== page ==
Breeding biology of the Common Swift (Apus apus) in Ireland – the most north-westerly edge of the nesting habitat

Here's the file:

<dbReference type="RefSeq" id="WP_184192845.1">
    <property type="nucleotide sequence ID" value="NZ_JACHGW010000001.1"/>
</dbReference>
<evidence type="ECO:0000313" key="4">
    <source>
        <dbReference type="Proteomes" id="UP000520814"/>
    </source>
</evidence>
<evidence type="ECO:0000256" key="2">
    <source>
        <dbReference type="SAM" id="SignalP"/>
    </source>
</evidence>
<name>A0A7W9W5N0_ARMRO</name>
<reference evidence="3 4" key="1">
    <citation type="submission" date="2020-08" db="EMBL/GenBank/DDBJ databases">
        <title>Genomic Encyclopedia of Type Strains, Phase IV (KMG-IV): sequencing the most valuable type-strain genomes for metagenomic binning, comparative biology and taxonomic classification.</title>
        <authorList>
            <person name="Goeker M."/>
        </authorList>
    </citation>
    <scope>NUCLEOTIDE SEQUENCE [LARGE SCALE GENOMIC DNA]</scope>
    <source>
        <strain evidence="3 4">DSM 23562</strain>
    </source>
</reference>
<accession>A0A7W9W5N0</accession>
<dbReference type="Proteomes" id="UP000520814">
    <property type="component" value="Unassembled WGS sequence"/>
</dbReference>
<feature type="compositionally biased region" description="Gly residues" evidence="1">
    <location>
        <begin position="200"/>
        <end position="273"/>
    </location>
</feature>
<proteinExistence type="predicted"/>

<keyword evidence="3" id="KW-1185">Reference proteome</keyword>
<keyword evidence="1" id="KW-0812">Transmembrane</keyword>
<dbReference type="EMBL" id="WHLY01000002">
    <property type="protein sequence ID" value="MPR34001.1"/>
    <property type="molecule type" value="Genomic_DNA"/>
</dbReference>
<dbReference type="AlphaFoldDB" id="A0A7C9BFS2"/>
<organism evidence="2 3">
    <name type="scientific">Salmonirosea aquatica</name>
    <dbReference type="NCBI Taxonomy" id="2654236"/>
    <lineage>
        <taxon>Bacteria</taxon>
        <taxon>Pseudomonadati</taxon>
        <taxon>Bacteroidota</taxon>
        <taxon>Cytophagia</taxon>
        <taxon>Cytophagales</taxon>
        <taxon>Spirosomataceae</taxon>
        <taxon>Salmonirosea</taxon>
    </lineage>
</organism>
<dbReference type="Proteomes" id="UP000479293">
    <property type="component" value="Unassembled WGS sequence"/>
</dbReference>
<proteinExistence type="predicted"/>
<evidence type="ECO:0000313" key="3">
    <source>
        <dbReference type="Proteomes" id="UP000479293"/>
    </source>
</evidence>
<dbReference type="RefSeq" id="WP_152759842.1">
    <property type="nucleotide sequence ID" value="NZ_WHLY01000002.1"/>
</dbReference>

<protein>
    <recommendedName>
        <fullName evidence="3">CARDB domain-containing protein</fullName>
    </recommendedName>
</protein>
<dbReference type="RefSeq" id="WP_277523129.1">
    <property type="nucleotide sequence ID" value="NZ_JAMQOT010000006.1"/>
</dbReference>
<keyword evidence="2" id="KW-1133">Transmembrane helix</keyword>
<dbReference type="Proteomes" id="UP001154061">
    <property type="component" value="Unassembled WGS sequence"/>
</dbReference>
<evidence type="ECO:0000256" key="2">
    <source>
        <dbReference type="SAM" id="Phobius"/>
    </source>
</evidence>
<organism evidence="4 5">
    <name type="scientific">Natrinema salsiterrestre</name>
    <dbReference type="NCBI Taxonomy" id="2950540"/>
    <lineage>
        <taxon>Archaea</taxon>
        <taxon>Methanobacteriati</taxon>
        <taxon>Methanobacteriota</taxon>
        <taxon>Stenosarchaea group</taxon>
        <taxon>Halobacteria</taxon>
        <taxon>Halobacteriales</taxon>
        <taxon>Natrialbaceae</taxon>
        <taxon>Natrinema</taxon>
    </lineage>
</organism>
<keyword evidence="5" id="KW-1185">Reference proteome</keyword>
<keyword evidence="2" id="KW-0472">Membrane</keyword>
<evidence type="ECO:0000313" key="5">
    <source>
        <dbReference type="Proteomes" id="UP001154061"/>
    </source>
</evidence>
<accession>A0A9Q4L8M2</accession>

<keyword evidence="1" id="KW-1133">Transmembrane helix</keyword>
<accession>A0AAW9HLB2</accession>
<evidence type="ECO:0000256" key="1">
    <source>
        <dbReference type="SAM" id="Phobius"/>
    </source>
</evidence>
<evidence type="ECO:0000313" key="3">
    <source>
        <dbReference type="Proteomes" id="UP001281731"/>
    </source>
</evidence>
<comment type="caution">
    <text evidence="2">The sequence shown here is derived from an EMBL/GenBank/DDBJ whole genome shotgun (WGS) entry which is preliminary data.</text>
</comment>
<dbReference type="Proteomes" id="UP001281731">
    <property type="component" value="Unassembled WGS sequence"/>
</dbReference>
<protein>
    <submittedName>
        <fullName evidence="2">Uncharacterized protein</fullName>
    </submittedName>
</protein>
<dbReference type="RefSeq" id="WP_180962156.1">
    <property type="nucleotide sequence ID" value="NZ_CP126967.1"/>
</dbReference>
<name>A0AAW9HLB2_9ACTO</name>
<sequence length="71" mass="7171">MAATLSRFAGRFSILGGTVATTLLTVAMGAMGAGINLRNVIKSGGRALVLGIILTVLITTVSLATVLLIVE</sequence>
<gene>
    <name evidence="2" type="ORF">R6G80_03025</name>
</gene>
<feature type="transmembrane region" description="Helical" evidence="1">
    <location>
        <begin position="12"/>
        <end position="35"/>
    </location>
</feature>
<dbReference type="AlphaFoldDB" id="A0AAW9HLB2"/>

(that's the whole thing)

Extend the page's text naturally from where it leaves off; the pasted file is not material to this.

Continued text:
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Ireland is at the north-western edge of the Common Swifts’ (Apus apus) range, and information on the basic breeding parameters of the species in this region is sparse. Therefore, the main objective of this research was to provide a detailed study of the breeding biology of the Common Swift in Ireland using information gathered at two artificial nest colonies located in Castlebar, County Mayo, and Maguiresbridge in County Fermanagh. Quantitative analysis was carried out on aspects of the breeding biology of the Common Swift such as a) important dates during the breeding season, including arrival, egg laying, hatching, fledging and departure; b) the colonies’ productivity and chick mortality in the nest; c) the chicks’ feeding frequencies; and d) egg loss during the incubation period. In addition, some aspects of the breeding biology were measured for their response to environmental factors such as rainfall, temperature and wind. The design of this research was based on the use of artificial nest boxes fitted with cameras connected to recording equipment, which resulted in the analysis of 28,500 hours of footage. During this investigation a total of 128 breeding attempts were studied which included observations of 300 laid eggs, 244 fledged chicks, 39 egg ejections and 17 chick mortalities. The phenological breeding cycle of the Common Swift is rigid, and there is a little variation in the values of mean arrival, egg-laying, hatching, fledging and departure dates each year. The average clutch size in Castlebar was 2.33 (se± 0.07) and 2.41 (se± 0.65) in Maguiresbridge. The average brood size in Castlebar was 1.53 (se± 0.16) and 2.28 (se± 0.08) in Maguiresbridge. The average number of fledglings in Castlebar was 1.38 (se± 0.15) and 2.13 (se± 0.09) in Maguiresbridge. A low average brood size and number of fledglings in Castlebar were the result of significant egg loss during incubation, a phenomenon apparently accentuated by the smaller size of the nest cavity along with small and shallow nest moulds. The total number of chick-feeding visits to the nest during the entire chick-rearing period was dependant on the size of the brood but the relationship was not linear. On average: broods of one were fed 501.28 (se± 20.15) times in the season; broods of two were fed 746.80 (se± 18.15) times; and broods of three were fed 872.5 (se± 20.15) times. Daily patterns of chick-feeding frequencies were related to the brood's size and age. For broods of one, the feeding remained constant throughout the period and reduced only in the last ten days before fledging. For broods of two and three, feeding increased linearly during the first eight to ten days following hatching and dropped during the last ten days before fledging. Weather factors influenced the daily number of feeds, with wind having the most positive impact, and to a lesser extent temperature (positive) and rainfall (negative). Egg loss for the most part was accidental with the adult swift knocking out the incubated egg. At both nest box projects; the size of the nest mould and the nest box was crucial in either influencing (Castlebar) or limiting (Maguiresbridge) egg loss. The presence of artificial nest moulds at both colonies appeared to influence poor nest construction, and in some breeding attempts led to a disregard for nest material collection. Overall, the findings of this study indicate that the Common Swift is well adapted to breed in Ireland, and if given suitable nest opportunities, it can produce sustainable colonies.
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